Those Who Can’t Do…

10 Comments

  1. Joseph Hutchison
    Joseph Hutchison February 6, 2009 at 5:36 pm .

    Joseph, if you want to call the poetry of <I>Desert Music</I>, <I>Pictures from Brueghel</I>, and the majority of <I>Paterson</I> Objectivist, I guess I’ll have to grant you Williams. I just feel that from the late ’30s on Williams began moving beyond Objectivism, though every book after <I>The Collected Later Poems</I> contains work I would call Objectivist—only less of it as time went on.

  2. Joseph P. Wood
    Joseph P. Wood February 6, 2009 at 4:30 pm .

    <I>Is there an example of a "movement poet" whose work is fresh from the beginning to the end of his or her career? </I><BR/><BR/>WC Williams?

  3. Joseph Hutchison
    Joseph Hutchison February 6, 2009 at 3:57 pm .

    It&#39;s probably my antipathy for elitism that makes Silliman &amp; Co. annoy me so, but I don&#39;t want the frequency of my complaints to mislead anyone: there are many writers Silliman would claim for his tribe whose work I admire. My sense is that most of the ones I like would reject his pigeon-holing of them, though, just as most of the &quot;New York School&quot; poets disliked that

  4. Joseph P. Wood
    Joseph P. Wood February 6, 2009 at 3:20 pm .

    You know, this is way offtopic, but as a reader of both this blog and Silliman’s, I wonder why it is I’m often more drawn to more of the experimental strain, but find myself nodding in agreement with your aesthetic and political concepts. <BR/><BR/>I don’t know. The elitism of the avant-whatever-the-hell-it-is bothers me; it proports democracy, but in reality, offers no such thing.<BR/><BR/>This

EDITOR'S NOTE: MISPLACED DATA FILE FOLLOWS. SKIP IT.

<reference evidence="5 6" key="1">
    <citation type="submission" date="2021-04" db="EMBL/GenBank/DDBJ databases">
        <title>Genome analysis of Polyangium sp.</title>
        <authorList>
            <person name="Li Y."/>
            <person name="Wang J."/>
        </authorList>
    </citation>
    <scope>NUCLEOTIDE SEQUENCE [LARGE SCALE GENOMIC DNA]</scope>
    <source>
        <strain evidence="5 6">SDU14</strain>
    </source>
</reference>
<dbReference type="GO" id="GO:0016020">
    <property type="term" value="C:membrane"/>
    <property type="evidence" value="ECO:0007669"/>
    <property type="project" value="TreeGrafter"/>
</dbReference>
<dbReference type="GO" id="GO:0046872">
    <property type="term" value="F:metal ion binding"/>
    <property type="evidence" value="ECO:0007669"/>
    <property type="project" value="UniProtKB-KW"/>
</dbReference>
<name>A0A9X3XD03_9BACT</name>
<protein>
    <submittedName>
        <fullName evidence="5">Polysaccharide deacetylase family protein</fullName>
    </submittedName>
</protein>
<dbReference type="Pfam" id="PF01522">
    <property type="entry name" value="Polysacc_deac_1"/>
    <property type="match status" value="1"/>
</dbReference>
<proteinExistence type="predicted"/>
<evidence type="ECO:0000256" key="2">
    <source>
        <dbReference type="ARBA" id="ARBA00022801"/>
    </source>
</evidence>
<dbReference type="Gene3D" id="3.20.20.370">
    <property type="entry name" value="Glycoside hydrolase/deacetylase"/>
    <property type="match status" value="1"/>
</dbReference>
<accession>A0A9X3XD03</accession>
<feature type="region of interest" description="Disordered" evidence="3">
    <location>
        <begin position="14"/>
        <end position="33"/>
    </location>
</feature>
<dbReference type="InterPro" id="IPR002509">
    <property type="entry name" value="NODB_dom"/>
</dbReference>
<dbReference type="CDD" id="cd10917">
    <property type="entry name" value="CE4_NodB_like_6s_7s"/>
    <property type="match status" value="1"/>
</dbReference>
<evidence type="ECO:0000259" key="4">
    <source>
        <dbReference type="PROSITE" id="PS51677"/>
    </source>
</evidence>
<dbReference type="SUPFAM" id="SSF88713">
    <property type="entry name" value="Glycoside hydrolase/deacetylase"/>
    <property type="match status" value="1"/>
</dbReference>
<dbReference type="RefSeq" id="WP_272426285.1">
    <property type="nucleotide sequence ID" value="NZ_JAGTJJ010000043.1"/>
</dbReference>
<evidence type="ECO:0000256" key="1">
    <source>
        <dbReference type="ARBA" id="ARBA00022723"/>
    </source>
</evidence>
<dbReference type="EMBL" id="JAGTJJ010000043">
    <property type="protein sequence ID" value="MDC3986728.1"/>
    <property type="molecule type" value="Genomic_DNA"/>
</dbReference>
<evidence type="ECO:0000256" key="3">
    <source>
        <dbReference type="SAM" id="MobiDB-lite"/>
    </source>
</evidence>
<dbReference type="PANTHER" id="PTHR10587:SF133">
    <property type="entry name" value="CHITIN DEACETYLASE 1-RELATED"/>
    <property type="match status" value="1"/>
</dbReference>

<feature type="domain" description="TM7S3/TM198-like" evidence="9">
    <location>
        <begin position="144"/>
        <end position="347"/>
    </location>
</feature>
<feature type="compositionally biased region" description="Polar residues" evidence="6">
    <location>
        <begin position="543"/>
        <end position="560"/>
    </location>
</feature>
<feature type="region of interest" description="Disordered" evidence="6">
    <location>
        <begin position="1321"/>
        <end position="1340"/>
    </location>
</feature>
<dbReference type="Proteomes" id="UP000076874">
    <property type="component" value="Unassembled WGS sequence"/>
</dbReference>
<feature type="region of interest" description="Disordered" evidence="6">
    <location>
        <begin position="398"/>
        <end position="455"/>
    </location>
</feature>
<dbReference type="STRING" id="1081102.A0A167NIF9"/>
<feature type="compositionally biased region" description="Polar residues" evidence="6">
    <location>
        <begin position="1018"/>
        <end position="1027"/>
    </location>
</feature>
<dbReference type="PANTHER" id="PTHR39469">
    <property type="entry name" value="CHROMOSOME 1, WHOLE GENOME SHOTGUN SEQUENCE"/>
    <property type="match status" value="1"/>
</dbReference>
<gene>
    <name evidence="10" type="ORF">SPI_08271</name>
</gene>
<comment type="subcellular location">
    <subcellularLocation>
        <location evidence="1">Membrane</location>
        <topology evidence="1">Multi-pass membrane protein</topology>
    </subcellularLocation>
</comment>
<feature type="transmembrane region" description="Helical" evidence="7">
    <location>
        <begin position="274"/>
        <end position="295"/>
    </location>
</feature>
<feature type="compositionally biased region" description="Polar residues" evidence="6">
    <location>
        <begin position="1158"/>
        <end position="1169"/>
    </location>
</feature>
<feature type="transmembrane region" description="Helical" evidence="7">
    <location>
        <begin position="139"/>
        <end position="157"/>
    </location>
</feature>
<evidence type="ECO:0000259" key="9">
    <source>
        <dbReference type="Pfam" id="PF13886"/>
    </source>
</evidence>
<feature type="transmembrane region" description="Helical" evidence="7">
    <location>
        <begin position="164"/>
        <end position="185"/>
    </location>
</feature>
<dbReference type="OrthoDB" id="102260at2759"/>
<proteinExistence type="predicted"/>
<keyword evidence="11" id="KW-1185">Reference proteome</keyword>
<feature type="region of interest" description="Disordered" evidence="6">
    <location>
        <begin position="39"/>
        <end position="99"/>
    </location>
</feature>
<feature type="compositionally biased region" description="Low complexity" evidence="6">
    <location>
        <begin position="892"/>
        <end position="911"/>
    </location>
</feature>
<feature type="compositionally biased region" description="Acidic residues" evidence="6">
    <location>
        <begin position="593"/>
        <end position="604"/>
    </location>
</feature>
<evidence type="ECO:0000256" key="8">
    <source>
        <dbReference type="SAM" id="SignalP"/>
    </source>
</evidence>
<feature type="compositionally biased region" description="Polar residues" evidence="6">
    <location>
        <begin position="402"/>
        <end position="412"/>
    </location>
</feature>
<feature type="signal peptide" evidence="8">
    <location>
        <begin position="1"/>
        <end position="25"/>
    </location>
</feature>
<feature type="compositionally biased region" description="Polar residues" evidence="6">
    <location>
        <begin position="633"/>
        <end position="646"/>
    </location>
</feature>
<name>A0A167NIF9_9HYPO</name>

5. Joseph Hutchison
    Joseph Hutchison February 5, 2009 at 3:16 pm .

    You’re probably right about Frost, Ron. I may have read too much into your comment. Pynchon put it best: "Paranoia is just the leading edge of the realization that <I>everything is connected</I>.<BR/><BR/>But why is an inaugural poem "an inherently doomed concept"? Honestly. Poets whine about having no audience but don’t want to participate in the public life of their nation. Is our public life

  6. Ron
    Ron February 5, 2009 at 4:34 am .

    It would appear that for me simply to mention Robert Frost is to attack him, since I certainly did little more than that. I doubt I could match you on a paranoia scale. <BR/><BR/>I actually expected Obama to pick Nikki Giovanni who would do a national variation of her "We are Virginia Tech" piece. That would have been a different kind of kitsch.<BR/><BR/>And, no, I meant "sacrificial" in that

  7. Joseph Hutchison
    Joseph Hutchison February 4, 2009 at 8:05 pm .

    Rachete—thanks! I’ll swing by your blog soon….<BR/><BR/>Iain—I’m definitely <I>not</I> defending Alexander’s poem, although it’s considerably better than Angelou’s or Williams’s; "The Gift Outright" is a fine poem and worked well for the occasion, so as modern inaugural poems go, it has to be the one to beat.<BR/><BR/>My beef with Silliman is the "vast anti-avant-garde conspiracy" he constantly

  8. J.H. Stotts
    J.H. Stotts February 4, 2009 at 7:29 pm .

    joseph, thought you’d like to know that i did actually write an inaugural poem, not as a challenge to alexander (unlike others, i held my judgment until i actually heard her poem, and up until then thought it might be good…and was genuinely disappointed)<BR/><BR/>here it is:<BR/>jhstotts.blogspot.com/2009/02/itinerary-for-jackson-james-headed-to.html

  9. Iain
    Iain February 4, 2009 at 6:34 pm .

    I haven’t, personally, attacked Alexander’s poem, because it had everything I expected. It was bland, non-confrontational, and had a vague kind of sentimentality. It was much like the inauguration ceremony in general: a toned down version of the campaign, which was a toned down version of his run for the nomination. The tone has to change, the larger the audience becomes. Given the

  10. Rachete
    Rachete February 4, 2009 at 5:21 pm .

    I like your blog!<BR/><BR/>http://racheteapaintersdiary.blogspot.com/

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